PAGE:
Coffee's Fourth Wave: Lizardo Herrera and Ligature Coffee

Coffee's Fourth Wave: Lizardo Herrera and Ligature Coffee

We are so excited to feature Ligature Coffee from Orlando, FL as our guest roaster for July. The "fed-batch washed" process Colombian coffee we've selected for you is a remarkable innovation in processing spearheaded by Lizardo Herrera and his peers in Huila, Colombia. 

We like to think of this particular coffee as one that's ushering in a "fourth wave" of specialty coffee: a new era that puts more power, respect, and resources into the hands of coffee producers and their teams.  

About the brilliant producer behind this coffee: 

Lizardo Herrera is a founding member of a collective of producers called La Real Expedicion Botanica  (LaREB for short). LaREB is a collective of producers who represent themselves in the global coffee market. Through this collective, they are able to set their own prices and have profit sharing, as well as clearly define the degree of their involvement in the export/import process as they want. The collective not only includes producers, but agronomists, roasters, baristas, etc who all work together a collaborative environment to further innovation and market reach.

What is Fed Batch? 
This coffee is a Pink Bourbon varietal and is processed a bit differently than standard washed process. The term “Fed Batch" is from bioreactors but is not as esoteric as it may seem at first.

Like a normal washed process, the coffee is harvested at peak ripeness then depulped, put into wash (fermentation) tanks where yeast and microbes in the water will actually feed on the left over mucilage on the coffee bean, then the coffee is taken out of the wash tanks and dried till the correct moisture content is achieved. Normally the harvesting, depulping, and washing all take place on the same day. This is where Fed batch comes in to play.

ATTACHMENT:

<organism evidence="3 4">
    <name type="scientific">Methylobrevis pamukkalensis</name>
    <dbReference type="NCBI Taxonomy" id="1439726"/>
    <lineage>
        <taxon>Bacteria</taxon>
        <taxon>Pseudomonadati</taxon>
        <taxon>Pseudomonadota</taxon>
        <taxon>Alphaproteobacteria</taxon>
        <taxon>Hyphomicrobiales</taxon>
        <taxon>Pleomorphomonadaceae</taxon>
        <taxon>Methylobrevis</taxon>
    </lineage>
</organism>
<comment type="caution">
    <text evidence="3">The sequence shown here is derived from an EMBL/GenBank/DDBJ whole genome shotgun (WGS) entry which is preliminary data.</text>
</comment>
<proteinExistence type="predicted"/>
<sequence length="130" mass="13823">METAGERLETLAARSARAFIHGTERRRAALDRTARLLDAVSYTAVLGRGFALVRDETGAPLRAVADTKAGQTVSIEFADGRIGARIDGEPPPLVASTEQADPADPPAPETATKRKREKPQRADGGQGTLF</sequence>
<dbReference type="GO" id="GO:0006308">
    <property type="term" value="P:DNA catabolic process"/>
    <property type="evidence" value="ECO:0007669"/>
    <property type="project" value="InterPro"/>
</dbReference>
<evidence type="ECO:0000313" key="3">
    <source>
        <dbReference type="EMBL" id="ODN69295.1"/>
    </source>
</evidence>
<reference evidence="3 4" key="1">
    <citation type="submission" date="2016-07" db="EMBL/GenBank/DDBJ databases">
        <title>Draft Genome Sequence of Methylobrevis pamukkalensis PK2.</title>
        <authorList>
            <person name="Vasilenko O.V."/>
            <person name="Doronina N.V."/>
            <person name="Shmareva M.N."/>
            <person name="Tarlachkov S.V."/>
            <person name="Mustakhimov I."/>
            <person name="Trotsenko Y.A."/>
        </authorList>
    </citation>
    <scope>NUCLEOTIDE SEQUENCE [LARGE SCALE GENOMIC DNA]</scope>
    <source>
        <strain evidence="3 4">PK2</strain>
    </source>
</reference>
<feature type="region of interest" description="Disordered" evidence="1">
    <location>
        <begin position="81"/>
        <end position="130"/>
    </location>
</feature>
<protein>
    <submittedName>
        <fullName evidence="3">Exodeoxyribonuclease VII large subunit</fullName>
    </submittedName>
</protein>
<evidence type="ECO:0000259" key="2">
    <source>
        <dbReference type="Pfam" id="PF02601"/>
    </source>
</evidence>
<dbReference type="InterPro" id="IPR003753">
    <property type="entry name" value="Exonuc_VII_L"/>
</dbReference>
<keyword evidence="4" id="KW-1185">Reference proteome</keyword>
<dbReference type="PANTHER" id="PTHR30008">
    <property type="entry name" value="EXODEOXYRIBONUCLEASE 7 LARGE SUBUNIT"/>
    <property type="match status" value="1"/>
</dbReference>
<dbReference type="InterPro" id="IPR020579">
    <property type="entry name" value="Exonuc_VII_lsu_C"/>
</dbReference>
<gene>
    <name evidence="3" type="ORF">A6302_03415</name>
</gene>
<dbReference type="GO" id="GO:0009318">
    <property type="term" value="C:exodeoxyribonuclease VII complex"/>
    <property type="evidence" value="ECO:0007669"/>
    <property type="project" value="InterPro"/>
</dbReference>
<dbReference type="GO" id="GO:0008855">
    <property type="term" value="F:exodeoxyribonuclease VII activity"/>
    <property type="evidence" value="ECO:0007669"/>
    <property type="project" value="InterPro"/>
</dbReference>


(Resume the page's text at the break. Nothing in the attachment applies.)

After cherries are depulped and put into the tank, fermentation begins. Then instead of emptying and drying, the next day’s pickings will be depulped and put into the fermentation tank where yesterday’s batch is still fermenting. The new batch contains plenty of more sugar and mucilage, so the fermentation process is kept alive instead of dying off. For Lizardo’s coffee this happens over the course of 5 days. What this creates is a gradient of fermentation in the lot that is mixed together and adds additional depth and interesting flavor characteristics. 

Fed Batch processing is great example of a solution that not only solves a problem (the problem of less available pickers) but also adds value (flavor complexity).

About Ligature Coffee:

Ligature is a small-but-mighty specialty coffee roaster in Orlando, Florida, founded by Chris Mock. Chris truly walks the walk when it comes to ushering in the "fourth wave." He works hard to source all of their coffees transparently from producers that are paid well and are proud of the work they are doing. 

We were also really inspired by Chris' application of the asset-based community development model into how he builds relationships with coffee producers. It's such an empowering lens through which to source coffee and support the experts at origin. Take a look at our Instagram Live chat with Chris to learn more! 

You can also read more about Ligature's approach to transparency here

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